z/OS initialization, or an Initial Program Load (IPL), is the act of loading a copy of the operating system from disk into the processor’s real storage and executing it.
This process essentially consists of:
– System and storage initialization, including the creation of system component address spaces
– Master scheduler initialization and subsystem initialization
z/OS systems are designed to run continuously with many months between reloads, allowing important production workloads to be continuously available. Changes are the usual reason for a reload, and the level of changes on a system dictates the reload schedule.
Bear in mind that:
– A test system may be IPLed daily or even more often.
– A high-availability system (from a bank for example), may only be reloaded once a year, or even less frequently, to refresh the software levels.
– Outside influences may often be the cause of IPLs, such as the need to test and maintain the power systems in the machine room.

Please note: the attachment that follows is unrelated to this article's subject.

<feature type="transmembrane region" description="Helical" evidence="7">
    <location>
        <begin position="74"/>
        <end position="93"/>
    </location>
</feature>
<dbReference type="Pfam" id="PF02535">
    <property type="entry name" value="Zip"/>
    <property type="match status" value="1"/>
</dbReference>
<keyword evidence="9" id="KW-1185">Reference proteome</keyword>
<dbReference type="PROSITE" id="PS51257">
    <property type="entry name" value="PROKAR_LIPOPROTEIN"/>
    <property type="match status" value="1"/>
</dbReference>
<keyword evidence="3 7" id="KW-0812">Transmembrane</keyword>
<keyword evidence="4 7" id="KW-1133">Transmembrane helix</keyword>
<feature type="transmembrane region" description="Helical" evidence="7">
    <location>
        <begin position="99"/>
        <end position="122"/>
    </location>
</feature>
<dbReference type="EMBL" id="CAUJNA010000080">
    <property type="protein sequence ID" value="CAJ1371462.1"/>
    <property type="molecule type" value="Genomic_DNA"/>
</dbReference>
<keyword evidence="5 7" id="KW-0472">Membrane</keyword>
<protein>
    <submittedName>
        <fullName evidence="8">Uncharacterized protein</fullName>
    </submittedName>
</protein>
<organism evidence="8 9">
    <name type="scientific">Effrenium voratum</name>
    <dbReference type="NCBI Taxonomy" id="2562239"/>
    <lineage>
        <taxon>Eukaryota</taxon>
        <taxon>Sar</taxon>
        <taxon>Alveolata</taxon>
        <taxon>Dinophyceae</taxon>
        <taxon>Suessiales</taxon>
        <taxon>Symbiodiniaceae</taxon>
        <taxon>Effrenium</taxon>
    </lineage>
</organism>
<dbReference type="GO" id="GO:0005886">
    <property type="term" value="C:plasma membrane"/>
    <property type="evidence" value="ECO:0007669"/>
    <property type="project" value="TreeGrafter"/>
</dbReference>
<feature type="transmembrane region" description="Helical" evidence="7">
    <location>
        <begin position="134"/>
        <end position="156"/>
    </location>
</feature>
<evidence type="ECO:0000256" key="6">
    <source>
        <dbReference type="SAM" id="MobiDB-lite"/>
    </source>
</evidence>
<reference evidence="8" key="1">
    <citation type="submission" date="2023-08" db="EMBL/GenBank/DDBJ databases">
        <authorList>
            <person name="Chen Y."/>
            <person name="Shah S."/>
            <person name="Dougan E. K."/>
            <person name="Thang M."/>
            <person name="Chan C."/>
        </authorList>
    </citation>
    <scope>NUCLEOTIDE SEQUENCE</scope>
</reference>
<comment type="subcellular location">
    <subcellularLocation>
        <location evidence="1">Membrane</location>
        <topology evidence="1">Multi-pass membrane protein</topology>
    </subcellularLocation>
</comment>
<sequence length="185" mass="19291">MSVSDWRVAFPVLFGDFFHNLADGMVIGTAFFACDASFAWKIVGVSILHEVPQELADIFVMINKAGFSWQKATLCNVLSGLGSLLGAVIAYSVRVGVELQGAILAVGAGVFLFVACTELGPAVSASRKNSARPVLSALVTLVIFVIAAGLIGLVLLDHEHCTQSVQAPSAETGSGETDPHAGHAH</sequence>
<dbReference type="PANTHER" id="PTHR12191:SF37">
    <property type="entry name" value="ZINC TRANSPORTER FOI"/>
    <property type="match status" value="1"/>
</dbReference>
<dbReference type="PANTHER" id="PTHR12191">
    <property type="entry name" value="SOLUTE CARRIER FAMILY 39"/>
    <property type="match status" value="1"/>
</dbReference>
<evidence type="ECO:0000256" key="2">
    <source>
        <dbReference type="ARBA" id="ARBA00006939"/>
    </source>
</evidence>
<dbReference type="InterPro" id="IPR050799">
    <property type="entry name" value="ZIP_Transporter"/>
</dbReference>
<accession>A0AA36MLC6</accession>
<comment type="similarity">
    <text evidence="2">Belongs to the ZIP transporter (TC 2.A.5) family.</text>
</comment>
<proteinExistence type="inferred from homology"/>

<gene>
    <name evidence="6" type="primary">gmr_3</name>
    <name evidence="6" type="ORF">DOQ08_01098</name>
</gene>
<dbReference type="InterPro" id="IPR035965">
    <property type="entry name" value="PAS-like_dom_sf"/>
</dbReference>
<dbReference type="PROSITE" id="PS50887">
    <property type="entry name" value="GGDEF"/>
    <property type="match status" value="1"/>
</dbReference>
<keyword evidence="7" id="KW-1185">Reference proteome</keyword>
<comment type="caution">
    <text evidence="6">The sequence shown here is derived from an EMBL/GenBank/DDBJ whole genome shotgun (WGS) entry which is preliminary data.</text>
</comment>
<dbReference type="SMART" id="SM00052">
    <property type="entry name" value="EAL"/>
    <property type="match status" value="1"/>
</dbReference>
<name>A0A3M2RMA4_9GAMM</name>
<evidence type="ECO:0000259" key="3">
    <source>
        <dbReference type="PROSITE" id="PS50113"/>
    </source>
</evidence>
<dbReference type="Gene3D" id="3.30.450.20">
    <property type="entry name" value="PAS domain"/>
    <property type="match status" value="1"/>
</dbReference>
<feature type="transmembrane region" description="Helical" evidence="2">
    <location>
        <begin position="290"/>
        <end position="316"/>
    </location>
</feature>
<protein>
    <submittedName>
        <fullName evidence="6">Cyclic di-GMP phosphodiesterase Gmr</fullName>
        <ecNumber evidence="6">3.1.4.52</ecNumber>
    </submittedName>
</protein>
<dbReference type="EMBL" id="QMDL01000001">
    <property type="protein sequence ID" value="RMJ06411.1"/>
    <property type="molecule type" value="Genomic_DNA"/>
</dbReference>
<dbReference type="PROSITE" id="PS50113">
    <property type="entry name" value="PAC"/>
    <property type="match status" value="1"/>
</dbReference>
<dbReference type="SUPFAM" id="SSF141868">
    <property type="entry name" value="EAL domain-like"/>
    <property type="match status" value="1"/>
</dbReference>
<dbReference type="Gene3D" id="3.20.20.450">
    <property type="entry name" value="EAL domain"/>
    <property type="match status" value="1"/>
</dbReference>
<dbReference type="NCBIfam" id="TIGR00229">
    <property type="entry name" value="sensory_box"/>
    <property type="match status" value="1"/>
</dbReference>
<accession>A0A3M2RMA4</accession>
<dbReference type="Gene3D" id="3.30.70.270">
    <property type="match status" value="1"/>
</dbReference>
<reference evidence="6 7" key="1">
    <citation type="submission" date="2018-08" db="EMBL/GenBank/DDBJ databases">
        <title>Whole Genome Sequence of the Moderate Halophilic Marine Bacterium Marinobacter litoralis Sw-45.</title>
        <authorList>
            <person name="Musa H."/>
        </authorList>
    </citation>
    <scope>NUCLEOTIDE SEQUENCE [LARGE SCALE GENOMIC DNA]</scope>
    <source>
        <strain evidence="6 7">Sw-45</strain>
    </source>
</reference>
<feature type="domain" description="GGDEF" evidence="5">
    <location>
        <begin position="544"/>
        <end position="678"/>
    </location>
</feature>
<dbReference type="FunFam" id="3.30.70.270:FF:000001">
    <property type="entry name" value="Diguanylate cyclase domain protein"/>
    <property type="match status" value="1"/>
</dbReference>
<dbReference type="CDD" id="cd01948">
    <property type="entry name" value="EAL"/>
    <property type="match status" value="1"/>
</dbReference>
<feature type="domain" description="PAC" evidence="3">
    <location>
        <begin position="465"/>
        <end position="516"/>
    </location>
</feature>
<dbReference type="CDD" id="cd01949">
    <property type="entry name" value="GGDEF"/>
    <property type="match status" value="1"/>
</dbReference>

– Sometimes faulty software uses up system resources that can only be replenished by an IPL. This sort of incident is normally the subject of investigation and correction so that it does not happen again.
Shutting down the system usually requires a single command, which results in the removal of most tasks except for the automation task itself. The automation task is closed manually, followed by any commands needed to remove the system from a Sysplex or serialization ring.